I, for one, can't wait to be ruled by a set of people with different crackpot ideas than the ones we're getting now.

  • In "these people's" defense, sometimes it's "Racism", "Misogyny", "Flat-Eartherism", … But Rich Lowry has the right question otherwise: Why Is It Always ‘Fascism’ and ‘Theocracy’ with These People? Sampling:

    The debate about the extent to which the Heritage Foundation–crafted agenda speaks for Donald Trump aside, the attacks on it are hilariously irrational and unhinged.

    California representative Jared Huffman, creator of the Stop Project 2025 Task Force, calls the agenda “a dystopian plot” and “an unprecedented embrace of extremism, fascism, and religious nationalism.”

    According to the New Republic, Project 2025 sets out a “Christian nationalist vision of the United States,” and, if implemented, centers of government power “would all be marshaled to ensure our acquiescence in this dictatorial male supremacist society.”

    Rachel Laser, president of Americans United for Separation of Church and State, has fulfilled her professional obligation to warn that, via Project 2025, “Christian Nationalists will trample the wall of church-state separation and upend our democracy.”

    No less an authority than Seth Meyers warned, “Donald Trump and his allies have a deeply deranged plan for a far-right authoritarian government that will jail opponents, wage a full-scale war on reproductive rights, and dismantle American democracy.”

    I've been jousting a bit with a Facebook friend who keeps posting wild charges about what P2025 says. Just responses containing the relevant paragraphs from the actual P2025 playbook.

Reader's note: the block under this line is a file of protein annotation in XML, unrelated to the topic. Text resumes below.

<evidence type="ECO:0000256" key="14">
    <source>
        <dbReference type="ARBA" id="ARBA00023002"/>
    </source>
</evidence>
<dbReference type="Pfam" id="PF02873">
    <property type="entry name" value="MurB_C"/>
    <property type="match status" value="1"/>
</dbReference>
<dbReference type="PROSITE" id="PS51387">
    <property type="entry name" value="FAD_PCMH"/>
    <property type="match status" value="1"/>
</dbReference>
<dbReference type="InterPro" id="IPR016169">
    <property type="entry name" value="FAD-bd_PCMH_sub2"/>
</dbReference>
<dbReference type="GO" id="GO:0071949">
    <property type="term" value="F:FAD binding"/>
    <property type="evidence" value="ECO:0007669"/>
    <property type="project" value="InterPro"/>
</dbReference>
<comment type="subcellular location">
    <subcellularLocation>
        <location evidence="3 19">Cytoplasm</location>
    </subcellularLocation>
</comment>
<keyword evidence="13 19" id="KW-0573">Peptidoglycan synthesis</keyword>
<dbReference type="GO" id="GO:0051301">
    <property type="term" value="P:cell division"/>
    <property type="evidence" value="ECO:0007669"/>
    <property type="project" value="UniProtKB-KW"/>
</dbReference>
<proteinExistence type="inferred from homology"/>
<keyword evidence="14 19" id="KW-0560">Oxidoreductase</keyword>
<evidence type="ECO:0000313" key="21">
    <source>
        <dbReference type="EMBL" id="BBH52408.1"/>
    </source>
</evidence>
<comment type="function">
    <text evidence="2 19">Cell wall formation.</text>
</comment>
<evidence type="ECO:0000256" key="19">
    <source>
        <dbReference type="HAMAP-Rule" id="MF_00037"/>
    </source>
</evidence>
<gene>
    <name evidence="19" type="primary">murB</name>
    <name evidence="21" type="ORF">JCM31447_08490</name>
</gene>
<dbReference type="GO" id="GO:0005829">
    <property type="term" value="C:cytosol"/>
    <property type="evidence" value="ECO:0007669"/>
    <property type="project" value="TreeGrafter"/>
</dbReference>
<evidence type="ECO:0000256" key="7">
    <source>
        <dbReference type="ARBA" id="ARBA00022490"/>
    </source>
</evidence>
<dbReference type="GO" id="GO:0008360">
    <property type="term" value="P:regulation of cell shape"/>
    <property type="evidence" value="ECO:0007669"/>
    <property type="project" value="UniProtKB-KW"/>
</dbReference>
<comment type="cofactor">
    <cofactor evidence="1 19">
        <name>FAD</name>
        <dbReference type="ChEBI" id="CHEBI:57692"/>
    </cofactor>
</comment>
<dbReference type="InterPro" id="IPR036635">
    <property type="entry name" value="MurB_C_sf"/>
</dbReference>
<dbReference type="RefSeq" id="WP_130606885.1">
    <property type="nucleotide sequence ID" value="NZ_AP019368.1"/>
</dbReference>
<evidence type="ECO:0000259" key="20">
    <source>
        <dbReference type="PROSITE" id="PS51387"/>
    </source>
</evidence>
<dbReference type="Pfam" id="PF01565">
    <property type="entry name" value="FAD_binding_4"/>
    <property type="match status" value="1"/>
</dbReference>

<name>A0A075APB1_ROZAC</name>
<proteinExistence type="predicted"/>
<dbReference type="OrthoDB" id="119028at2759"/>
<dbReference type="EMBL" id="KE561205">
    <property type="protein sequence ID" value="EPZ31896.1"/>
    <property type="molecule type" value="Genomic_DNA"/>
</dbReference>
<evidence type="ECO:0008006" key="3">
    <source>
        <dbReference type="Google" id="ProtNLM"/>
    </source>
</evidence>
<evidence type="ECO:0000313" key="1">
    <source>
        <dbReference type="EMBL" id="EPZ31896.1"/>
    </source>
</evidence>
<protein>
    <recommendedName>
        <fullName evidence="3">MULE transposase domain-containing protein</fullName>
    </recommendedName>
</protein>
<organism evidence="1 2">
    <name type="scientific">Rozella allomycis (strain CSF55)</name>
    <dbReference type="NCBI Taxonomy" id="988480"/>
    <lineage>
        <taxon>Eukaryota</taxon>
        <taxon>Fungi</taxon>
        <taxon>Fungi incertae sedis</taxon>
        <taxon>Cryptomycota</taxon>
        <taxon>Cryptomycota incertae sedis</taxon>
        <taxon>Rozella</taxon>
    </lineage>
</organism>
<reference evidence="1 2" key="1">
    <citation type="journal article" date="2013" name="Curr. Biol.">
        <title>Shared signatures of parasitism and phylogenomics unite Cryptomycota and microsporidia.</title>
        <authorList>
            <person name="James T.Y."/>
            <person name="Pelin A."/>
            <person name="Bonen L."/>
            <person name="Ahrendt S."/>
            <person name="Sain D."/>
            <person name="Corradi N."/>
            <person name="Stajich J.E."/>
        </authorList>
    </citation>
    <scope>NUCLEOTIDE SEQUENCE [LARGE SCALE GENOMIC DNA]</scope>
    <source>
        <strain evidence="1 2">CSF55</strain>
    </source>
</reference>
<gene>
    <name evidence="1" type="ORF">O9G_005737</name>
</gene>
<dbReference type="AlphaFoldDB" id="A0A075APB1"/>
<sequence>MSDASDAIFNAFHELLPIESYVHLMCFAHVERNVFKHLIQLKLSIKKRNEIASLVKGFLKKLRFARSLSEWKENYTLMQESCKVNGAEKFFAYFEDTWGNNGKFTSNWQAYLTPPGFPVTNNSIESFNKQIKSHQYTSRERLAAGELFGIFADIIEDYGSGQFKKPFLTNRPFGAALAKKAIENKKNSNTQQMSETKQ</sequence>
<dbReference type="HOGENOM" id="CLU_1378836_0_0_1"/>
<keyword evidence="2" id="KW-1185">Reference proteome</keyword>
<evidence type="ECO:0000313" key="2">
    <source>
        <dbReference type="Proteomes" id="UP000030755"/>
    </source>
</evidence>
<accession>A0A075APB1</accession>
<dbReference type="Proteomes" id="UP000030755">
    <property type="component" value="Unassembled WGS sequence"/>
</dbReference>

• A voice of sanity, that will be ignored. And it belongs to Veronique de Rugy, who has some ideas on How to Pay for Trump's Tax Cuts.

    Considering that there seems to be general bipartisan agreement on keeping a majority of the tax cuts and maintaining growth, let's focus on the deficit question. I firmly believe that any new costs or extensions of current policies must be paid for. We simply cannot afford to keep adding to our debt without considering the long-term consequences.

    A sensible place to start is by examining the myriad tax expenditures that have turned our tax code into Swiss cheese. According to the Treasury Department, there are 165 tax expenditures (think revenue losses due to tax carveouts), which is up from 53 in 1970.

    We should start by eliminating the ones that distort economic decision-making. The goal is a neutral tax system that doesn't favor certain activities or industries over others. That's one reason tax expenditures aimed at social engineering should be on the chopping block. Tax expenditures that add complexity to the tax code should be prime candidates for elimination too. Simpler tax systems reduce compliance costs and are more transparent.

    Click through for the deets. Summary: dump the mortgage interest deduction, state and local tax deduction, tax-free municipal bonds, tax exemptions for non-wage employee compensation, many business subsidies.

    (Disclaimer: I've got a chunk of my investment portfolio in tax-free bonds, so … I'd be willing to sacrifice if we got the other stuff too.)

  • Why are we in this mess? A perennial question. Jacob Sullum provided a large piece of the answer in the current print Reason: Congress 'Can Regulate Virtually Anything' by Abusing the Commerce Clause. Part of the judicial history: